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Born and Raised in the LDS Church, the Book of Abraham Controversy Helped Open Her Eyes to the Deception of Mormonism

Born and Raised in the LDS Church, the Book of Abraham Controversy Helped Open Her Eyes to the Deception of Mormonism

 

I was born and raised in the church ("born-in-the-covenant") in a small town in Utah. My family has been members from 5-7 generations on all sides. My grandfather was a bodyguard to Joseph Smith at one time. He was also in the Mormon Battalion. 

"That afternoon I went over to my friends' house and asked them questions: Do you talk about the temple? Have you taken your temple garments off?, if the church is not true, then what is?, etc. My mind was swimming."

I held positions in the church from the time I was 16. I have been a secretary in organizations, spiritual living and social relations teacher in Relief Society, Beehive teacher and President in the YW, taught primary, taught genealogy and worked in the stake genealogy library as a calling, been a PR rep. and other callings. At 26 I was married, 34 went to the temple and took out my endowments, and at 35 had a child. At 42 I held a temple recommend and was an active member of the church in good standing.

I had a friend and her husband who left the church. I was concerned and told them I loved them no matter what their choice. They asked if I wanted to know why. I said sure and went over and listened to them. My friend presented a lot of historical information from the Journal of Discourses. Most of it was not new to me but it was to her.

The next day her husband told me about the same thing as I felt. He told me he left for another reason and would share it some time if I was interested. I said sure.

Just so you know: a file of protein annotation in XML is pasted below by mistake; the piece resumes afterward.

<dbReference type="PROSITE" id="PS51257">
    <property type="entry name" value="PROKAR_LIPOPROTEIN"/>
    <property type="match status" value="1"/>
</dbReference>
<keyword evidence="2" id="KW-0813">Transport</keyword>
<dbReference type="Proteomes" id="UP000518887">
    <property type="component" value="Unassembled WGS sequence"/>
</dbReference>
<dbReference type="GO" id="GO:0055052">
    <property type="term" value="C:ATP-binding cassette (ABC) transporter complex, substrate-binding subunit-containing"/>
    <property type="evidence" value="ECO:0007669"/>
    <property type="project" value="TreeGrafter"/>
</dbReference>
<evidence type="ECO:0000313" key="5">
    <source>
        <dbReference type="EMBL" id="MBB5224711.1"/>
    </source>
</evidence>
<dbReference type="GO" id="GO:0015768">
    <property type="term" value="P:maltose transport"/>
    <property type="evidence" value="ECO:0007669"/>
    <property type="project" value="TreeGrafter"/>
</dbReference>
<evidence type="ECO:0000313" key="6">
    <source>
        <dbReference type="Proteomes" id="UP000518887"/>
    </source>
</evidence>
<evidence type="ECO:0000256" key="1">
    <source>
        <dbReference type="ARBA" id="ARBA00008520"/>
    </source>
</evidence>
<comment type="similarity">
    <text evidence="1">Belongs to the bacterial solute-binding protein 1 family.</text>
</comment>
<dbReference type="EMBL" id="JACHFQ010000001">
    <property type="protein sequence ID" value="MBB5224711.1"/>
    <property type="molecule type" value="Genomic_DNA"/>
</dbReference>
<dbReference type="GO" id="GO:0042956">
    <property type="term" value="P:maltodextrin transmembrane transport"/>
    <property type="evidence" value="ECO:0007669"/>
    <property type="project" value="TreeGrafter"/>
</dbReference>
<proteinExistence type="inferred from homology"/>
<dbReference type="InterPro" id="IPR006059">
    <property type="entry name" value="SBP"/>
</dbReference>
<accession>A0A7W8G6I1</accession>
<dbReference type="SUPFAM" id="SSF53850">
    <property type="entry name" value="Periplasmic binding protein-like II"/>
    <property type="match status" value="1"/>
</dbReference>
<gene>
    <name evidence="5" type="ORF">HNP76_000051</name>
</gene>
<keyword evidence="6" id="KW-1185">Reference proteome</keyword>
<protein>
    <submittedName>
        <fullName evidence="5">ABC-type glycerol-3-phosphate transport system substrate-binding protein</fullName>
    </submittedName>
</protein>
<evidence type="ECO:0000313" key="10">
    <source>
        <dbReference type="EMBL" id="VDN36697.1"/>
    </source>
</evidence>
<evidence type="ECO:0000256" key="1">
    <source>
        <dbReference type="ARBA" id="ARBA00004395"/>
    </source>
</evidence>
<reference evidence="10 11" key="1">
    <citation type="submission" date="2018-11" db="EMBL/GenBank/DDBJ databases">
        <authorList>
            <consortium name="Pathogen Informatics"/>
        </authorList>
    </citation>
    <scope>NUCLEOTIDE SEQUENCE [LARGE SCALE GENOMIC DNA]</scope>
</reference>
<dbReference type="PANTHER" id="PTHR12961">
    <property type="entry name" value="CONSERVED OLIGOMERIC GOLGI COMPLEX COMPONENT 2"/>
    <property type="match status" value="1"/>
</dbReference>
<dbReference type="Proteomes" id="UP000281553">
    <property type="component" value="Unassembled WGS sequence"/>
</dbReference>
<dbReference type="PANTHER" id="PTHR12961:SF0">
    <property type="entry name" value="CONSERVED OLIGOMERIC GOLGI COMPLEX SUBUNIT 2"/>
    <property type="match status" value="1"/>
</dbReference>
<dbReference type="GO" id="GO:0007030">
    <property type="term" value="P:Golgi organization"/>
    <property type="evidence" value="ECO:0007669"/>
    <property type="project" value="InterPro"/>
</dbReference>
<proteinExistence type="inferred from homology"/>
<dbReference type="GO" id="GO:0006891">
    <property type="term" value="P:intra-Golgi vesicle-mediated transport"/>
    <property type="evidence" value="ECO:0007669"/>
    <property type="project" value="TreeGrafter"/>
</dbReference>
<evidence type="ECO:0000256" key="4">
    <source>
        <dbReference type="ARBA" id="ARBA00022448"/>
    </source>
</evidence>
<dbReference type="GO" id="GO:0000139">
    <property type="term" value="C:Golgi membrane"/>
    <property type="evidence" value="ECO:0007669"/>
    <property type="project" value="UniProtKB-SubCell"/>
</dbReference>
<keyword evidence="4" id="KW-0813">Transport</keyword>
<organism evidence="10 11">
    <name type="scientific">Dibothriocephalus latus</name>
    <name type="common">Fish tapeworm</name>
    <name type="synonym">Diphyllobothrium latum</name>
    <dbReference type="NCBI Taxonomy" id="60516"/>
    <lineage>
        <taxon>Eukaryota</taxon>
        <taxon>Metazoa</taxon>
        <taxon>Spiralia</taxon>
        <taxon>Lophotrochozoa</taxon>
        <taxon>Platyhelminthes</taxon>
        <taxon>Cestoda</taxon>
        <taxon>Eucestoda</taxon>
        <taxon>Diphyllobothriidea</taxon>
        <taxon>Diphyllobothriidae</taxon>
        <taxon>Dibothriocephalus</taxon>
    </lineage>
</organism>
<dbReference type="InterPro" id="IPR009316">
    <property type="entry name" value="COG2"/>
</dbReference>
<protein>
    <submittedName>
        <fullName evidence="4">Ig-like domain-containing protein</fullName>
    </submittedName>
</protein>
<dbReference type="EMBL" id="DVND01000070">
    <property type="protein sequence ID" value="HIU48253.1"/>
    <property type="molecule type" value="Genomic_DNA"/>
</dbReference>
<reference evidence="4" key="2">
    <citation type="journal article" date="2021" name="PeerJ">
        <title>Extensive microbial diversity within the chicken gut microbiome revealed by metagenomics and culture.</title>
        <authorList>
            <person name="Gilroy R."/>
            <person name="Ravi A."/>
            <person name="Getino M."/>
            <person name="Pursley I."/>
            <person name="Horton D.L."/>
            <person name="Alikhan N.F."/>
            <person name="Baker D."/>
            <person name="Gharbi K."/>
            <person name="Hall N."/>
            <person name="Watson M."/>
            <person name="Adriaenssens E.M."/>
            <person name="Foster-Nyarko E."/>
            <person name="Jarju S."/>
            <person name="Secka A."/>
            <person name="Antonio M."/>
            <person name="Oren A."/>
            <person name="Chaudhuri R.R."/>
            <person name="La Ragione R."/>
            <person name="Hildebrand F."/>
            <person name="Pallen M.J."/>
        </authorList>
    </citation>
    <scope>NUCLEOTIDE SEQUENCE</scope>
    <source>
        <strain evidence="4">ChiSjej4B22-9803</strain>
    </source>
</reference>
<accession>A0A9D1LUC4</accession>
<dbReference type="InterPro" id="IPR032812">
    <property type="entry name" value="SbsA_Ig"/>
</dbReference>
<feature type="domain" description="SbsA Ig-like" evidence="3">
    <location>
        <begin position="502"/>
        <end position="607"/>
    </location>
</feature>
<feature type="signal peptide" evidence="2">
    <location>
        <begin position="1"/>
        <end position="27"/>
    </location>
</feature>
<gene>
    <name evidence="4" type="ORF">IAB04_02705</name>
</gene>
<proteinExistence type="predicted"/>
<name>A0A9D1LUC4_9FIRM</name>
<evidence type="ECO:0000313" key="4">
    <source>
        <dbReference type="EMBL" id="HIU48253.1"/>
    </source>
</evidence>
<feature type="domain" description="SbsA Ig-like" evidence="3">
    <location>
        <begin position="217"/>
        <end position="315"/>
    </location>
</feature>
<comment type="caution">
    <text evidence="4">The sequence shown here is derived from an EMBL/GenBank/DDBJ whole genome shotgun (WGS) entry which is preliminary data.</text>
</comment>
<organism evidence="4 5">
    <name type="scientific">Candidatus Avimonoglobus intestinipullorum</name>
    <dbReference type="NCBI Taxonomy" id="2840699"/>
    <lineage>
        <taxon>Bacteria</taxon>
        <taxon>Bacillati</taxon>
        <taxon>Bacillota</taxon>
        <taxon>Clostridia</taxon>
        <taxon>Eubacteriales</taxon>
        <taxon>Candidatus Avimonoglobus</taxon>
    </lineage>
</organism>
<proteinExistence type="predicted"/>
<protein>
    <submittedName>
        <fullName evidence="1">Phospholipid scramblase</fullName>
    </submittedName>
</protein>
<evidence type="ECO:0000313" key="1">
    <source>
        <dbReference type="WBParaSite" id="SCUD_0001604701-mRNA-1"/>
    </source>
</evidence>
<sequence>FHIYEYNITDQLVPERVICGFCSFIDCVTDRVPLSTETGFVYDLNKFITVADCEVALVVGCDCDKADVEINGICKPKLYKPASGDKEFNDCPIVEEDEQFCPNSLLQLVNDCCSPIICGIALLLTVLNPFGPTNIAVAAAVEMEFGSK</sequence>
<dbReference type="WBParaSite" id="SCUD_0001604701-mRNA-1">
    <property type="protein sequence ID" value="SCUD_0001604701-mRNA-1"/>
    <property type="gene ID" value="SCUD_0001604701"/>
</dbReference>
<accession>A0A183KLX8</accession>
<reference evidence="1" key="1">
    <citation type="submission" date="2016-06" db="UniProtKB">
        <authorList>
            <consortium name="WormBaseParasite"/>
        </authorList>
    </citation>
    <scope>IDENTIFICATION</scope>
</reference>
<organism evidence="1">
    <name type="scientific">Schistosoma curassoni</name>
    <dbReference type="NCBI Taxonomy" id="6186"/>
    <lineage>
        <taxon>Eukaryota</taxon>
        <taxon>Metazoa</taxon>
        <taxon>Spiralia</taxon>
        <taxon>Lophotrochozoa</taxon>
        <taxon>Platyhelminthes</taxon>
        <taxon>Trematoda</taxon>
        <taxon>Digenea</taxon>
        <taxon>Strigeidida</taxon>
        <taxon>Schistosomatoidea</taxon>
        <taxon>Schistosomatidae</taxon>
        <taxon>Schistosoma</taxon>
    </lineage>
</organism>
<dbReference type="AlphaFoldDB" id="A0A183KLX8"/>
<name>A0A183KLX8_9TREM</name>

Later, knowing the kind of information I enjoyed reading, he told me he had a book about old scripture and would I like to read it. I said definitely. He said it showed the Book of Abraham was not true. I said that was okay, I would enjoy reading it.

After a couple of weeks he gave me the book to read: By His Own Hand Upon Papyri by Charles Larson. I started reading it that day, Monday. Thursday, I called the publisher and talked with him. As I talked to him and started hearing what I was really saying, I realized I was in denial. Saturday I went to the temple to pray about my feelings about the church. That afternoon I went over to my friends' house and asked them questions: Do you talk about the temple? Have you taken your temple garments off?, If the church is not true, then what is?, etc. My mind was swimming.

Sunday I went to church and sat with my son on my lap and the tears running down my face. It felt empty for me – the church, my feeling about it, everything about it. Monday a friend of this woman called and talked to me. We talked for 3 hours. She was an ex-mormon and Christian. I got up, took off my temple cloths and went shopping for regular underwear.

Later on I tried to go back to just see what it would feel like to be there and know it was not true. I could hear the Primary singing: "Follow the Prophet". I walked out and have never looked back. 

The cost of leaving the church has been high. I am happier and free. However, I have also been disowned by my family. I lost my job over leaving. I spent 9 months in therapy and using anti-depressants because I ended up with post-traumatic shock syndrome with major depression. I lost my friends, my beliefs, my understanding of who I was and what I believed. I had to start over and re-evaluate ALL my beliefs and determine who I really was.

I am not sorry for one minute for leaving. If I had it to do over, I would do it again! I have come away knowing the church is not true. That by scholastic standards the Mormon church is a destructive cult, and I am better off without it!

— Sandra